Colts, 38 – Rams, 3
He came in to the league under an unusually high amount of pressure, and that is something to be said for the first overall draft pick. Andrew Luck, the rookie quarterback from Stanford, was to replace Peyton Manning, arguably the greatest quarterback to ever grace a football field. Yes, Luck had obvious talent, but how would he handle playing in the NFL with such lofty expectations surrounding him? Surely, he would need a snap or two to get the jitters out, to get comfortable.
At least, so I thought.
Andrew Luck jogged onto the field cheered on by a sold-out crowd at Lucas Oil Stadium on Sunday afternoon. He stood at the line of scrimmage, called a play, took the snap from center Samson Satele, stepped back in classic form, and threw a screen pass to running back Donald Brown. His first completion.
But wait, there’s more.
Brown ran…and ran…and ran. He didn’t stop until he reached the end zone.
Luck’s first pass as an NFL quarterback was a 63-yard touchdown.
Sound familiar? That’s right: Peyton Manning’s first NFL pass was also a touchdown – a 48-yarder to Marvin Harrison in 1998. The similarities continue to pile up between the two pocket-passers, and – to be frank – I’m beginning to be creeped out a bit. Not that I’m complaining, by any means, but it’s a little eerie how alike they are.
The only downside to Luck’s first NFL pass/completion/touchdown was that from there, the only direction in which he could possibly go next, was down. Luck followed up his first snap with an incompletion and a hand-off to Brown for a 5-yard loss. But from there, he went back up again.
Luck played for a total of 24 snaps, lasting for less than 2 quarters of play. But that was all he needed to lead the Colts to two more touchdowns: a 23-yard pass to Austin Collie in the end zone and a handoff to Delone Carter, who ran one yard for his own score.
For the day, Luck completed 10 of his 16 passes, throwing for 188 yards. Perhaps just as impressive was that he avoided being sacked, despite being protected by an offensive line that has just two returning starters. On one particular play, Luck evaded several Rams defensemen and ran for a 9-yard gain, sliding to the turf like a seasoned veteran. It was eye-opening, to say the least.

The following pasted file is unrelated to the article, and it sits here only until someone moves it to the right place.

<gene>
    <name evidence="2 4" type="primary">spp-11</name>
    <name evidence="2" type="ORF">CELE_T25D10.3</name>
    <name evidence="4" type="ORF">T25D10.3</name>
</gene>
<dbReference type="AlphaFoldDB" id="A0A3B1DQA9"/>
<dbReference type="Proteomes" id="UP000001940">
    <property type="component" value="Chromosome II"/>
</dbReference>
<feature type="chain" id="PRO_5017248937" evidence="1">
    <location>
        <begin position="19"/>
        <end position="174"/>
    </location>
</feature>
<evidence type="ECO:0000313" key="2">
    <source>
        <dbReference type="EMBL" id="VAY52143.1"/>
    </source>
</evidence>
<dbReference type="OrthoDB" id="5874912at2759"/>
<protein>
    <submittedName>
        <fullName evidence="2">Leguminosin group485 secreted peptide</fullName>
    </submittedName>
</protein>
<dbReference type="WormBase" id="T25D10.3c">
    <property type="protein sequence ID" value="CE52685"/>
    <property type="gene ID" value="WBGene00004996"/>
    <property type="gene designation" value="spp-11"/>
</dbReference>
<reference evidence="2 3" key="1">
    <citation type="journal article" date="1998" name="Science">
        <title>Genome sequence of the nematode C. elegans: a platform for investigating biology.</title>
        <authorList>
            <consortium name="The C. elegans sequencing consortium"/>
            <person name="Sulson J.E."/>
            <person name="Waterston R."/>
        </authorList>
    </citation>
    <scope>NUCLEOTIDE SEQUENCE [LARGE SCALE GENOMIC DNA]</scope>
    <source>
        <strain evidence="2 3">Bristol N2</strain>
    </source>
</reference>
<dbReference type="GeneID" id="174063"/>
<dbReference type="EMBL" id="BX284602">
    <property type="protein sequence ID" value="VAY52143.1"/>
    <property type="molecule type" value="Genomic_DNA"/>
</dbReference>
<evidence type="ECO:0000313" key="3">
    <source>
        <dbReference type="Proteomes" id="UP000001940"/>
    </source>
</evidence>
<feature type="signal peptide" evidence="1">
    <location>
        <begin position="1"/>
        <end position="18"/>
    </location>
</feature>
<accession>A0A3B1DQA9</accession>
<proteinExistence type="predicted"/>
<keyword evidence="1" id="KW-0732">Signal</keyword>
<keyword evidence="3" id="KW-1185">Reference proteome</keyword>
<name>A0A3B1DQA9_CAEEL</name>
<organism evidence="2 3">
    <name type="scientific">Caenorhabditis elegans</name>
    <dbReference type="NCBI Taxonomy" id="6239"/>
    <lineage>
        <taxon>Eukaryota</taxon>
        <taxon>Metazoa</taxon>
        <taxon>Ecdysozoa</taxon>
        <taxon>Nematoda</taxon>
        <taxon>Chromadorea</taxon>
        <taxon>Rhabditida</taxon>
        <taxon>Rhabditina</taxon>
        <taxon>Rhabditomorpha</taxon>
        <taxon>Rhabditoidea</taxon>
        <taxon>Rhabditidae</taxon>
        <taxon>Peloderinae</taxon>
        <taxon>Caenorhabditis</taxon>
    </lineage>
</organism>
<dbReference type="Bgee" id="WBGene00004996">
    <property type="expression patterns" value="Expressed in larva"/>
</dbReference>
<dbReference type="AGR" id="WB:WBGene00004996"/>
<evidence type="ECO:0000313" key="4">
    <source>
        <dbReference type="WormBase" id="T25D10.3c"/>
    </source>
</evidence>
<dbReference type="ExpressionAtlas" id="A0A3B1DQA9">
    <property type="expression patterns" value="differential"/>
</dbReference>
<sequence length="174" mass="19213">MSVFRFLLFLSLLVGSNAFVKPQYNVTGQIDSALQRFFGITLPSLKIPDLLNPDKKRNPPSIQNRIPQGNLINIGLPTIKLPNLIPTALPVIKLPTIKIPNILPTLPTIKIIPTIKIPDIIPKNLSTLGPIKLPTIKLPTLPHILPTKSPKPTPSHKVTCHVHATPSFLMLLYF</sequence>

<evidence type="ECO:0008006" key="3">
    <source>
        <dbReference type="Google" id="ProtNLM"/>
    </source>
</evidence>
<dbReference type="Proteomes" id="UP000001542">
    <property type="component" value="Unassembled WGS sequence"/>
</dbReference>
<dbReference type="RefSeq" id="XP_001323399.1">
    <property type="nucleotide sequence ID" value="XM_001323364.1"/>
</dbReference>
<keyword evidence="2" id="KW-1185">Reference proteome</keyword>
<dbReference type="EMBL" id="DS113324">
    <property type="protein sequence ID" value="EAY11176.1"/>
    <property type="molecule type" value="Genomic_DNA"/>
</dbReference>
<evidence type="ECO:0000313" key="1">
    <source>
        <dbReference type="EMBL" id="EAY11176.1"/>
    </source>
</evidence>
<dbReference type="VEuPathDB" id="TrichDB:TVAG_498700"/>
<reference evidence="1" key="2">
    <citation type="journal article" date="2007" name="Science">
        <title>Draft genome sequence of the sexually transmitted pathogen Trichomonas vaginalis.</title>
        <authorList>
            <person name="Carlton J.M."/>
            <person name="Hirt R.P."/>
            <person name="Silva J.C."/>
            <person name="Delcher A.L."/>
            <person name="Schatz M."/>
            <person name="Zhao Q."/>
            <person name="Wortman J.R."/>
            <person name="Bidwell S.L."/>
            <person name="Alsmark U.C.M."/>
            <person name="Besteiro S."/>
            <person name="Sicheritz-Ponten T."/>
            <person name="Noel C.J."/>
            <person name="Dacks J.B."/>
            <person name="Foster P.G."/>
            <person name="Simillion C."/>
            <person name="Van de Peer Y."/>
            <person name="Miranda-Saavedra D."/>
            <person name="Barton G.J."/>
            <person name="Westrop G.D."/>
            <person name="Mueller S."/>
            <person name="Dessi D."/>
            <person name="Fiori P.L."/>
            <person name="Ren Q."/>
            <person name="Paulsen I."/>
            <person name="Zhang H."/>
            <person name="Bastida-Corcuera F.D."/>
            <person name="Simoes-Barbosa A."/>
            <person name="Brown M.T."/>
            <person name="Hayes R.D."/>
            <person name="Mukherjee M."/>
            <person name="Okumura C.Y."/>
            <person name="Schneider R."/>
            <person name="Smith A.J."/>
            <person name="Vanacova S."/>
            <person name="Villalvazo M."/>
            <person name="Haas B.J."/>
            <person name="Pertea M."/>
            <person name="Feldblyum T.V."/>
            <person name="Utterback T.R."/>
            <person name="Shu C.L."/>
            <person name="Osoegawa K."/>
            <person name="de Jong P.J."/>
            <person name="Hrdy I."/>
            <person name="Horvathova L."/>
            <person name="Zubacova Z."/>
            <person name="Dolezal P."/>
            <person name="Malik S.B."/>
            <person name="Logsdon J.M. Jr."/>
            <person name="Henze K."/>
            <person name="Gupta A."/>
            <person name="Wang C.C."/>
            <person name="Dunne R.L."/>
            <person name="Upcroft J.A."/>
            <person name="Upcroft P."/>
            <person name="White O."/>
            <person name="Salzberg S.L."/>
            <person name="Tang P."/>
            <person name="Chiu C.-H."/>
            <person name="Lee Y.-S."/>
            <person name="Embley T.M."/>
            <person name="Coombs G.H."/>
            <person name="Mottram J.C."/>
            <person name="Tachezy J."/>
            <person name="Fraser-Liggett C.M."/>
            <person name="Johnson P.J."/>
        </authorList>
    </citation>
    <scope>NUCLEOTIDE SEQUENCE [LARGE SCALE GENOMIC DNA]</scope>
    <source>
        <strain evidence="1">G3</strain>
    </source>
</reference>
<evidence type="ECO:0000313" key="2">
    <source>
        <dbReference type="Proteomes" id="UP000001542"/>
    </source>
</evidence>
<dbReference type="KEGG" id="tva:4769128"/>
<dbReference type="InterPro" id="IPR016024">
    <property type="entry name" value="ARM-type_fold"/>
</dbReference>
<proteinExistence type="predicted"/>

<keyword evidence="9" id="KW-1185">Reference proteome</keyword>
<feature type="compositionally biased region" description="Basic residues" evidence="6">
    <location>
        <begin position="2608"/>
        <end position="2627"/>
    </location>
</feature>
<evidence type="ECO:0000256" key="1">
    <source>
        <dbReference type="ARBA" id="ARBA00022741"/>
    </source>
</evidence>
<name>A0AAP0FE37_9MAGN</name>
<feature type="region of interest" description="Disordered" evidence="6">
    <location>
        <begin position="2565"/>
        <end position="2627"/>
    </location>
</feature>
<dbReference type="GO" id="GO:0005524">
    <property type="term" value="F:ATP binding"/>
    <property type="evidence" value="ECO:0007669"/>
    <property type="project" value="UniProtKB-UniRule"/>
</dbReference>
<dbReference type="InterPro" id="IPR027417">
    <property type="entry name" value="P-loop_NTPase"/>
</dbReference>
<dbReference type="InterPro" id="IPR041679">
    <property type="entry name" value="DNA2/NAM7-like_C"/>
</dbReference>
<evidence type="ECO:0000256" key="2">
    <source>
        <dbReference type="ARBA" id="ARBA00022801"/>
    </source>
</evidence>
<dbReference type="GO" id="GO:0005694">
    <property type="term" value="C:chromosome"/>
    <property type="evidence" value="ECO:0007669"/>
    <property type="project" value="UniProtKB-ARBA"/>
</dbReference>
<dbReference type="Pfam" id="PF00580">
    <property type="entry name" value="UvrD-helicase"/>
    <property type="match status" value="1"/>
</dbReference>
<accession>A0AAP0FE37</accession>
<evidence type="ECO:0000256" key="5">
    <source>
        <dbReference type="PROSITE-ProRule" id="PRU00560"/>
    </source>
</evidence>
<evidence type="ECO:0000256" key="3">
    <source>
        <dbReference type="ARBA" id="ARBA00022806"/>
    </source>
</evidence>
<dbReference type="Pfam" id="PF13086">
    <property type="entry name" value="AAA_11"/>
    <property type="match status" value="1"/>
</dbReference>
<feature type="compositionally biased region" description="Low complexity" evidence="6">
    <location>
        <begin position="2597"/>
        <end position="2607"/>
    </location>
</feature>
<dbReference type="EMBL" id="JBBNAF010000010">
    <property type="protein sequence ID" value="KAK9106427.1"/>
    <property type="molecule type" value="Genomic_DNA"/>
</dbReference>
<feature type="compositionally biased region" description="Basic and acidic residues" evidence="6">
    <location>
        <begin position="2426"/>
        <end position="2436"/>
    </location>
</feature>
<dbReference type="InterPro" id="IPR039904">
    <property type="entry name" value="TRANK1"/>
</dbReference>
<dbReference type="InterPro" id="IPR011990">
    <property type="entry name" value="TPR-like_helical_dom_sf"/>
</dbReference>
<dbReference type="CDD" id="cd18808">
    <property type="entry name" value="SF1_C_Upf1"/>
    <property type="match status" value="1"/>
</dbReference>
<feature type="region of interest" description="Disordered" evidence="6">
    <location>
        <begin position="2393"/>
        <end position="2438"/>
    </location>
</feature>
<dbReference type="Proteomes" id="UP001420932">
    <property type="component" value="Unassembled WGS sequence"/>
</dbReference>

What impressed me the most was that Luck utilized all of his receivers. He did not seem to favor veterans over rookies, former teammates over new ones, wide receivers over running backs or tight ends. I saw passes completed to Brown, Collie, T.Y. Hilton, Coby Fleener, Melwelde Moore, LaVon Brazill, and Quan Cosby. If you counted correctly, you’d realize that the rookie quarterback successfully got the ball to seven different players of various positions, heights, and levels of experience. Have you forgotten yet that this was just Luck’s first outing?
Luck is unquestionably the Horseshoe Hero of the first week of the preseason for his performance alone, but his character off the field following the game only upped his stature. Despite the high amount of praise he received, Luck remained cool, humble, and even critical of his performance. In his press conference, he reminded reporters that he still has plenty to work on and improve upon. He even apologized for a particular end zone incompletion intended for lineman Joe Reitz:
“I feel terrible about that (pass) to Joe,” Luck admitted. “I told him I owe him about 20 steak dinners. Any time a lineman gets a chance to catch a touchdown, he deserves it, and I didn’t hold up my end of the bargain.”
That, my fellow Colts fans, was by far the quote of the day.
Here are just a few more things to keep in mind when evaluating Luck’s performance yesterday:
- The Colts scored more points in their 38-3 route of St. Louis than they did throughout the entirety of last season.
- Luck threw for more yards in less than half a game than quarterbacks Curtis Painter and Dan Orlovsky threw in the entirety of six games last season.
- The win was the first in a preseason opener for the Colts since 2004 (8 years).
- This is just the preseason, and things will not always be so easy for Luck. It’s important to remember the general learning curve allotted to rookie quarterbacks.
- Peyton Manning went 3-13 in his rookie year, but the following year he turned the team around, and the Colts ended up going 13-3. Luck may endure similar hardships, but things will get better. He has the talent.
- According to head coach Chuck Pagano, Luck already knows the entire playbook. Wow.
The Colts play next on Sunday in Pittsburgh against the Steelers, and the game will air on NBC in primetime (8 p.m. EST). The following day I will share with you my next Horseshoe Hero (a new player). This may be hard to do if Luck keeps things up, but there are plenty of capable playmakers on this team. I’m ready for a great season.
For more frequent Colts updates, you can always follow me on Twitter: @catierae08.